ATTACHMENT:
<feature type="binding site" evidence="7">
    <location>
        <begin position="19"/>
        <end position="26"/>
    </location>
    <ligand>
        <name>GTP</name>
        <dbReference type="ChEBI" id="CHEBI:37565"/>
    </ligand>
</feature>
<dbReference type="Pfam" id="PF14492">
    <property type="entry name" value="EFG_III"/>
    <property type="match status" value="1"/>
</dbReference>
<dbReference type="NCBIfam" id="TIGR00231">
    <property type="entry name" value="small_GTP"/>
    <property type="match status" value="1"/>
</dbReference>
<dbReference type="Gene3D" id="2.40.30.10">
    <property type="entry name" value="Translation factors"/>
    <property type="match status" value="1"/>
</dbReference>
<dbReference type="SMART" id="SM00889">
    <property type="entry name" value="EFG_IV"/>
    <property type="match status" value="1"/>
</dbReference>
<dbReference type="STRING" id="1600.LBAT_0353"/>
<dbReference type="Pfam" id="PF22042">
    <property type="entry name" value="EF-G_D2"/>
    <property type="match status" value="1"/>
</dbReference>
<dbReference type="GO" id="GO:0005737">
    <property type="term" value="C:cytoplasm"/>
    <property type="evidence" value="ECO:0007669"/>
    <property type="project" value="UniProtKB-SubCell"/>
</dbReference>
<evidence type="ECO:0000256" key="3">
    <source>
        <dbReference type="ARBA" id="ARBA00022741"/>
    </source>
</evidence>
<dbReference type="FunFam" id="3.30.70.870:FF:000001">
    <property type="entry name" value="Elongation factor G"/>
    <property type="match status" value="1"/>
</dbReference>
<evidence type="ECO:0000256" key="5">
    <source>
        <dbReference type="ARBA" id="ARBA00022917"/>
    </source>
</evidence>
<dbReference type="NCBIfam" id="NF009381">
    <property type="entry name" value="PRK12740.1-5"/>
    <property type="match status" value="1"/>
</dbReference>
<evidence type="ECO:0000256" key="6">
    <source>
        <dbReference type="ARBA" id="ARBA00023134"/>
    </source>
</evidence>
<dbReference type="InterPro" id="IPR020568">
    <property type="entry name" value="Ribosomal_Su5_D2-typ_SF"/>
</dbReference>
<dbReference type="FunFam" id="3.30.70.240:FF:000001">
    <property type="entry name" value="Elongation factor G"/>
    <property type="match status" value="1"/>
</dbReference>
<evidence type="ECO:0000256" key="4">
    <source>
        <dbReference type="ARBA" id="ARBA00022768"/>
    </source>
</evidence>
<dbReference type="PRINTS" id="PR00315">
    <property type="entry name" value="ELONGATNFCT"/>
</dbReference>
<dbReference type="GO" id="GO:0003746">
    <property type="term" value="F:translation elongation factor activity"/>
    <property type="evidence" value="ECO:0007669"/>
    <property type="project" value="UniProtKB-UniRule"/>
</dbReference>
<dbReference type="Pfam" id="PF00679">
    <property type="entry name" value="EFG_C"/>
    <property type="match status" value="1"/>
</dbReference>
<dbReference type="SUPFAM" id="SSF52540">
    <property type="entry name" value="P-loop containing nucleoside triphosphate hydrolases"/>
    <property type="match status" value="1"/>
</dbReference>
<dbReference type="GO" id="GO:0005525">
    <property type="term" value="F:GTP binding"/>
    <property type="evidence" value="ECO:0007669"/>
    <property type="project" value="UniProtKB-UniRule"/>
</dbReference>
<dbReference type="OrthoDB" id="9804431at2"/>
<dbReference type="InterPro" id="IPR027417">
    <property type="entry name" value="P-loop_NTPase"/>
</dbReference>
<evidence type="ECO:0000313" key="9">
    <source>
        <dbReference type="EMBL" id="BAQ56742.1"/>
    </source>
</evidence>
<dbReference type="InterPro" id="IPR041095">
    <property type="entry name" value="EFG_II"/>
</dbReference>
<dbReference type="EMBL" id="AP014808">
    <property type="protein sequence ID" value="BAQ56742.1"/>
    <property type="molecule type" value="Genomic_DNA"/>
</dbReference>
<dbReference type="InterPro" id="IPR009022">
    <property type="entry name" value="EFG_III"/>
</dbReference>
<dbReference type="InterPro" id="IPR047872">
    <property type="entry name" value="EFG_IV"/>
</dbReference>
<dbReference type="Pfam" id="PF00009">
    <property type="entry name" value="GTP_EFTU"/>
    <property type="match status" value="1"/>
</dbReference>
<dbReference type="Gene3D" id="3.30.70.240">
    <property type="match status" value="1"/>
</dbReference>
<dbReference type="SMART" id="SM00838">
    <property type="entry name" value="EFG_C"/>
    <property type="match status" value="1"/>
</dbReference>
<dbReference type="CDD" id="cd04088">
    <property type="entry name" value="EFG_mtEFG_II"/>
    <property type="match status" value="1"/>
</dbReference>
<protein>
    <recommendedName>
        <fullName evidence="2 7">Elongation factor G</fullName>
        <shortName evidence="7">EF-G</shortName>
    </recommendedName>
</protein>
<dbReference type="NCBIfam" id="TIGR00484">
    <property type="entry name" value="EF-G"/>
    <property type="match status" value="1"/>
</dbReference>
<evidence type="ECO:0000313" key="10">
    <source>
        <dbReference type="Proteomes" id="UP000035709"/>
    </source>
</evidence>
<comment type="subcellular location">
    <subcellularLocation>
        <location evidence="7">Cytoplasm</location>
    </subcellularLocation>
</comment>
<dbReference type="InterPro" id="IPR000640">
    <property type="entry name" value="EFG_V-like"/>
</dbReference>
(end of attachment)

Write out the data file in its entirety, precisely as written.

<feature type="binding site" evidence="7">
    <location>
        <begin position="19"/>
        <end position="26"/>
    </location>
    <ligand>
        <name>GTP</name>
        <dbReference type="ChEBI" id="CHEBI:37565"/>
    </ligand>
</feature>
<dbReference type="Pfam" id="PF14492">
    <property type="entry name" value="EFG_III"/>
    <property type="match status" value="1"/>
</dbReference>
<dbReference type="NCBIfam" id="TIGR00231">
    <property type="entry name" value="small_GTP"/>
    <property type="match status" value="1"/>
</dbReference>
<dbReference type="Gene3D" id="2.40.30.10">
    <property type="entry name" value="Translation factors"/>
    <property type="match status" value="1"/>
</dbReference>
<dbReference type="SMART" id="SM00889">
    <property type="entry name" value="EFG_IV"/>
    <property type="match status" value="1"/>
</dbReference>
<dbReference type="STRING" id="1600.LBAT_0353"/>
<dbReference type="Pfam" id="PF22042">
    <property type="entry name" value="EF-G_D2"/>
    <property type="match status" value="1"/>
</dbReference>
<dbReference type="GO" id="GO:0005737">
    <property type="term" value="C:cytoplasm"/>
    <property type="evidence" value="ECO:0007669"/>
    <property type="project" value="UniProtKB-SubCell"/>
</dbReference>
<evidence type="ECO:0000256" key="3">
    <source>
        <dbReference type="ARBA" id="ARBA00022741"/>
    </source>
</evidence>
<dbReference type="FunFam" id="3.30.70.870:FF:000001">
    <property type="entry name" value="Elongation factor G"/>
    <property type="match status" value="1"/>
</dbReference>
<evidence type="ECO:0000256" key="5">
    <source>
        <dbReference type="ARBA" id="ARBA00022917"/>
    </source>
</evidence>
<dbReference type="NCBIfam" id="NF009381">
    <property type="entry name" value="PRK12740.1-5"/>
    <property type="match status" value="1"/>
</dbReference>
<evidence type="ECO:0000256" key="6">
    <source>
        <dbReference type="ARBA" id="ARBA00023134"/>
    </source>
</evidence>
<dbReference type="InterPro" id="IPR020568">
    <property type="entry name" value="Ribosomal_Su5_D2-typ_SF"/>
</dbReference>
<dbReference type="FunFam" id="3.30.70.240:FF:000001">
    <property type="entry name" value="Elongation factor G"/>
    <property type="match status" value="1"/>
</dbReference>
<evidence type="ECO:0000256" key="4">
    <source>
        <dbReference type="ARBA" id="ARBA00022768"/>
    </source>
</evidence>
<dbReference type="PRINTS" id="PR00315">
    <property type="entry name" value="ELONGATNFCT"/>
</dbReference>
<dbReference type="GO" id="GO:0003746">
    <property type="term" value="F:translation elongation factor activity"/>
    <property type="evidence" value="ECO:0007669"/>
    <property type="project" value="UniProtKB-UniRule"/>
</dbReference>
<dbReference type="Pfam" id="PF00679">
    <property type="entry name" value="EFG_C"/>
    <property type="match status" value="1"/>
</dbReference>
<dbReference type="SUPFAM" id="SSF52540">
    <property type="entry name" value="P-loop containing nucleoside triphosphate hydrolases"/>
    <property type="match status" value="1"/>
</dbReference>
<dbReference type="GO" id="GO:0005525">
    <property type="term" value="F:GTP binding"/>
    <property type="evidence" value="ECO:0007669"/>
    <property type="project" value="UniProtKB-UniRule"/>
</dbReference>
<dbReference type="OrthoDB" id="9804431at2"/>
<dbReference type="InterPro" id="IPR027417">
    <property type="entry name" value="P-loop_NTPase"/>
</dbReference>
<evidence type="ECO:0000313" key="9">
    <source>
        <dbReference type="EMBL" id="BAQ56742.1"/>
    </source>
</evidence>
<dbReference type="InterPro" id="IPR041095">
    <property type="entry name" value="EFG_II"/>
</dbReference>
<dbReference type="EMBL" id="AP014808">
    <property type="protein sequence ID" value="BAQ56742.1"/>
    <property type="molecule type" value="Genomic_DNA"/>
</dbReference>
<dbReference type="InterPro" id="IPR009022">
    <property type="entry name" value="EFG_III"/>
</dbReference>
<dbReference type="InterPro" id="IPR047872">
    <property type="entry name" value="EFG_IV"/>
</dbReference>
<dbReference type="Pfam" id="PF00009">
    <property type="entry name" value="GTP_EFTU"/>
    <property type="match status" value="1"/>
</dbReference>
<dbReference type="Gene3D" id="3.30.70.240">
    <property type="match status" value="1"/>
</dbReference>
<dbReference type="SMART" id="SM00838">
    <property type="entry name" value="EFG_C"/>
    <property type="match status" value="1"/>
</dbReference>
<dbReference type="CDD" id="cd04088">
    <property type="entry name" value="EFG_mtEFG_II"/>
    <property type="match status" value="1"/>
</dbReference>
<protein>
    <recommendedName>
        <fullName evidence="2 7">Elongation factor G</fullName>
        <shortName evidence="7">EF-G</shortName>
    </recommendedName>
</protein>
<dbReference type="NCBIfam" id="TIGR00484">
    <property type="entry name" value="EF-G"/>
    <property type="match status" value="1"/>
</dbReference>
<evidence type="ECO:0000313" key="10">
    <source>
        <dbReference type="Proteomes" id="UP000035709"/>
    </source>
</evidence>
<comment type="subcellular location">
    <subcellularLocation>
        <location evidence="7">Cytoplasm</location>
    </subcellularLocation>
</comment>
<dbReference type="InterPro" id="IPR000640">
    <property type="entry name" value="EFG_V-like"/>
</dbReference>